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Monday, October 19, 2015

Yemen update 10/19\2015.. Saudi Dire Straits

Scenes of dead Saudis during an attempt to return villages in Jizan







Yemen rally for peace








Yemen: Bernard Leménager describes the injuries caused by unexploded ordnance
Médecins Sans Frontières Ireland








Watch US made cluster bombs dropped by #Saudi #UAE jets on village in Marran W Saada #Yemen








Facing Dire Financial Straits, Saudi Arabia Delays Contractor Payments To Preserve Cash | Zero Hedge



Riyadh is burning through its SAMA reserves and tapping the debt markets to offset the drawdown but at the end of the day, with crude prices this low the future doesn’t look particularly bright.



In fact, things have gotten so desperate that the Saudis are now trying to muscle in on Russia's Eastern European markets as Chinese demand decelerates along with the economy.



It’s with all of that in mind that we bring you the following from Bloomberg who reports that the kingdom is now delaying contractor payments by as much as six months in the face of the acute cash crunch. Here’s more:



Saudi Arabia is delaying payments to government contractors as the slump in oil prices pushes the country into a deficit for the first time since 2009, according to three people with knowledge of the matter.........



The bigger picture here revolves around the extent to which the House of Saud may be in terminal decline.



We've long said that if it should ever get to the point where Riyadh's self-inflicted wounds from manipulating crude lower end up triggering belt tightening that affects everyday citizens, the Saudis could end up experiencing an Arab Spring-type episode. Throw in the fact that Tehran looks hell bent on using the war in Syria as a kind of springboard for a regional power grab and you have the recipe for a major shift in Mid-East dynamics.







Amnesty International says Saudi Arabia is employing a "vague and abusive" law to silence human rights defenders and stifle free speech in the kingdom.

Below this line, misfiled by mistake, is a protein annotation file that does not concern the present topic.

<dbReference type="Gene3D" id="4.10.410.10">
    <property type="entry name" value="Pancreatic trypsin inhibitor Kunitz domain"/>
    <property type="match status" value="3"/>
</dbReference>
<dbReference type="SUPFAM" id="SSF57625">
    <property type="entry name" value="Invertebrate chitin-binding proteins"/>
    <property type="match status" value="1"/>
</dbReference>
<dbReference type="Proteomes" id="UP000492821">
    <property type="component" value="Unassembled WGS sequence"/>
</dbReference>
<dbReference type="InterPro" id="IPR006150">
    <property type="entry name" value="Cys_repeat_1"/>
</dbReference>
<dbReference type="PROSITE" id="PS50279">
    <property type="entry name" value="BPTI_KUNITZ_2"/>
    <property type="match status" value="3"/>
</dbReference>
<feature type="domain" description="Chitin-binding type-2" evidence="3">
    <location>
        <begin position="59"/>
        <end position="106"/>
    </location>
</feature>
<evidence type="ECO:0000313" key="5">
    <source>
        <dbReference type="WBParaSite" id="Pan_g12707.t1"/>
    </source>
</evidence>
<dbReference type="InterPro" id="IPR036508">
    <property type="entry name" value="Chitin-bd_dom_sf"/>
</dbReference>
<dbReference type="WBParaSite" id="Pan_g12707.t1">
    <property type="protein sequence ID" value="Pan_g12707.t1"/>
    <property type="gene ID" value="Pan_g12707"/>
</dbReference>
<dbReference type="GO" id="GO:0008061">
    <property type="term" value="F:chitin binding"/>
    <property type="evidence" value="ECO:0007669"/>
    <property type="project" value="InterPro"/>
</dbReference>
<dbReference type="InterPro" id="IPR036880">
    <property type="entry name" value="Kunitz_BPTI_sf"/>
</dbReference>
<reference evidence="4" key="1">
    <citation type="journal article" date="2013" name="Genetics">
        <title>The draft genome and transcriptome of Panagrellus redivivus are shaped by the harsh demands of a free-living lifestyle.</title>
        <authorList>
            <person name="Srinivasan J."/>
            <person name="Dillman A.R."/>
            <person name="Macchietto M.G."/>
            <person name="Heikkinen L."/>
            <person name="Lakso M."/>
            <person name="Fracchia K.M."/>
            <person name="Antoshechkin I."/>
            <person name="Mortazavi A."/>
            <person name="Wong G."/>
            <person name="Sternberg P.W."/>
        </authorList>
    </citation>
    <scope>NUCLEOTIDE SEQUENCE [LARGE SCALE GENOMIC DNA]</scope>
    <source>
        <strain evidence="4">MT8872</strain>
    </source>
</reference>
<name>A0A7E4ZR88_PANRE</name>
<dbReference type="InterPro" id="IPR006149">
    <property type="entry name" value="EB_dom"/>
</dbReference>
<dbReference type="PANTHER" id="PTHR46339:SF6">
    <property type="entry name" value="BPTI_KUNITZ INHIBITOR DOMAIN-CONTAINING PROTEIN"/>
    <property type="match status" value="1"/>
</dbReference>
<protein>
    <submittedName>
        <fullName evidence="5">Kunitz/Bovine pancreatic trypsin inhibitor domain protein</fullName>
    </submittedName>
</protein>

“By
using abusive counter-terrorism legislation and a deeply deficient
specialized court to intimidate and lock up human rights defenders,
Saudi Arabia is sending a chilling message that anyone who speaks out
will be purged,” James Lynch, the group's deputy Middle East and North
Africa director, said on Monday.


The
remarks by the official from the rights group came after Riyadh jailed a
number of human rights activists, including Abdulkareem al-Khoder, last
week.




“The Saudi Arabian
authorities today continued their cynical use of a repressive and overly
vague counter-terrorism law to purge the kingdom's small and embattled
civil society,” Amnesty said.


The
London-based watchdog said that the activist, who was jailed for 10
years, is one of 11 founding members of the Saudi Civil and Political
Rights Association (ACPRA) who are already incarcerated or on trial for
calling for political and human rights reforms.


Khoder,
a former professor at the Faculty of Islamic Jurisprudence in al-Qassim
University, was arrested under the accusation of disobeying the ruler,
inciting disorder by calling for demonstrations, and taking part in
founding an unlicensed organization, Amnesty says.


Khoder
was imprisoned by a Saudi criminal court for eight years in June 2013.
His sentence was overturned later, but he remained arbitrarily detained
and his case was re-heard by a Specialized Criminal Court, which handed
down the 10-year jail sentence, according to Amnesty International.